Holy Tradition

Tradition is of vital importance in the Bible, and of what it means to be a Christian. Holy Tradition is to be preserved by the Church, as God is it’s source. It is what was given to the apostles by Jesus Christ, who in turn then taught it under the divine inspiration of the Holy Spirit (1). Matthew 15:1-9, Colossians 2:8, etc. indeed do condemn traditions of men, however it is not referring to Holy Tradition. I seek to show the importance of tradition, it’s biblical support, and the distinctions from the early church fathers by the grace of God. May it be edifying to whomever reads it, in the name of the Father, the Son, and the Holy Spirit. Amen.

Biblical Support

While the negative mentions of the word “tradition” can be hyper-focused in on, there are several instances where Holy Tradition is proclaimed in a positive manner in Scripture. There is an important distinction observed between traditions of men and Holy Tradition. The apostle Paul states, “So then, brothers, stand firm and hold to the traditions that you were taught by us, either by our spoken word or by our letter.”2 Thessalonians 2:15. Paul reveals a clear distinction that not all tradition is evil, as he tells us to hold to the ones we were taught. It wouldn’t make sense for him to tell us to hold to traditions of men that are condemned in other parts of Scripture, it would be contradicting. He emphasizes tradition was also given by spoken word as well, that it can be passed down orally, not only by letter.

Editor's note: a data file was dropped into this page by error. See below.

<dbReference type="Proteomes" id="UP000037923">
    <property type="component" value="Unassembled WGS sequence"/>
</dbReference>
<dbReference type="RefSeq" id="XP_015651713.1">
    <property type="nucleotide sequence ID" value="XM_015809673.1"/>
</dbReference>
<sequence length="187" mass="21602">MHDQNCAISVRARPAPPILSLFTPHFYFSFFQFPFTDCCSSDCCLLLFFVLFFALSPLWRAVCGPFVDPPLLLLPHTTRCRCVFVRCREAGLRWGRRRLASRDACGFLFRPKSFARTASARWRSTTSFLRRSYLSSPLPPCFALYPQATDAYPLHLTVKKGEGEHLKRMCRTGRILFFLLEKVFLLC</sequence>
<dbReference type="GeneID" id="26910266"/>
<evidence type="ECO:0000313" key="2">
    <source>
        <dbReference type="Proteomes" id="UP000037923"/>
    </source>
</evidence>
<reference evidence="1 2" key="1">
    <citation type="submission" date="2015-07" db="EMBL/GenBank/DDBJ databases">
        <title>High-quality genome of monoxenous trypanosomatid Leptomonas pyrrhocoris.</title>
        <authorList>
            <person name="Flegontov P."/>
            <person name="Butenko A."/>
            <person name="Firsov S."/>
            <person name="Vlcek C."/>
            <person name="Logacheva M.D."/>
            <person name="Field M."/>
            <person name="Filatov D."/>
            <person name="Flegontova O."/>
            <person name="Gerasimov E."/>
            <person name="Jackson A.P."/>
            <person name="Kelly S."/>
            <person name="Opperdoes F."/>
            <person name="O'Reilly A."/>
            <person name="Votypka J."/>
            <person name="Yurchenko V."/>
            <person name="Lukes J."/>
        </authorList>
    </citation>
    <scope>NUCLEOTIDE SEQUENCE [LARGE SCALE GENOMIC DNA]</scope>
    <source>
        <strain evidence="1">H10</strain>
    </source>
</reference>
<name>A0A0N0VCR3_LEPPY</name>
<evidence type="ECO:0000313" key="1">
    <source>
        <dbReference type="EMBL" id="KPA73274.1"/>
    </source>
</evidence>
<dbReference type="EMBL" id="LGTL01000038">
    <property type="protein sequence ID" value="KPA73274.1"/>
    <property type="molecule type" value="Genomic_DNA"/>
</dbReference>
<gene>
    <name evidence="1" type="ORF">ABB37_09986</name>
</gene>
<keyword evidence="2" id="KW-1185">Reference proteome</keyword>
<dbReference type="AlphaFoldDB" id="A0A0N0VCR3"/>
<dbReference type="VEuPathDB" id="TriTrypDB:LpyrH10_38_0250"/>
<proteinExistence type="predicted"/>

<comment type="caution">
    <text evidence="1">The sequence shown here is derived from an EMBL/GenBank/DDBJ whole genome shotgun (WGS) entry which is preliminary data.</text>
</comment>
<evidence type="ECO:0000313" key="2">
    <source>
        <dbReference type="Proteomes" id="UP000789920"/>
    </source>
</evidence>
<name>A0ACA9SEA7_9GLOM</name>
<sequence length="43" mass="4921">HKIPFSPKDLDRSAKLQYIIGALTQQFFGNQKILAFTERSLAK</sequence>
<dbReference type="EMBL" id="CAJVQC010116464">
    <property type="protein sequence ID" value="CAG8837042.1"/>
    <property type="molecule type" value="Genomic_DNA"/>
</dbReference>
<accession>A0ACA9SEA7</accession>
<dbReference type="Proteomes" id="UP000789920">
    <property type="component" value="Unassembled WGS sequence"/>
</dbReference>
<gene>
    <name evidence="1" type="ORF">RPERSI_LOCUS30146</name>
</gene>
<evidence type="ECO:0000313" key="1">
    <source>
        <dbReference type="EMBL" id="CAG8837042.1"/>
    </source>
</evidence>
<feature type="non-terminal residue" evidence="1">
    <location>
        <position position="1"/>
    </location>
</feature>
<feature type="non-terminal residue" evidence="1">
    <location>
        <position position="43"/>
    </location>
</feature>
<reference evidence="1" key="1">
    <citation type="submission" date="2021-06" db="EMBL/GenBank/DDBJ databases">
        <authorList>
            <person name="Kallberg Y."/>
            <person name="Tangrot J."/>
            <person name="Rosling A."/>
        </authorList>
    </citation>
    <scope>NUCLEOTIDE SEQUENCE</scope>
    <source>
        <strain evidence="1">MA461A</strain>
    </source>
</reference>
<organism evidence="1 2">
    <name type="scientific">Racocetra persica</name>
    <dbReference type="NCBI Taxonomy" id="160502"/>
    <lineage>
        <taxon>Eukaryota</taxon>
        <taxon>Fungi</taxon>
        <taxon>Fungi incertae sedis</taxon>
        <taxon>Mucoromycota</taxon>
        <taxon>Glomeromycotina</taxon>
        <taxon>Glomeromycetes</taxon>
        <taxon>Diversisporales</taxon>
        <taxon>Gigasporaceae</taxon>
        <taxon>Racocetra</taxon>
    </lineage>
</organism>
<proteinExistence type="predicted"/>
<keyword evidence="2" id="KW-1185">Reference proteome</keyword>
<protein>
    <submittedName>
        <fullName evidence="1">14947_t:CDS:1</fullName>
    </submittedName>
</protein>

1 Corinthians 11:2, “Now I commend you because you remember me in everything and maintain the traditions even as I delivered them to you.” 2 Thessalonians 3:6, “Now we command you, brothers, in the name of our Lord Jesus Christ, that you keep away from any brother who is walking in idleness and not in accord with the tradition that you received from us.” Once more, Paul instructs to maintain tradition.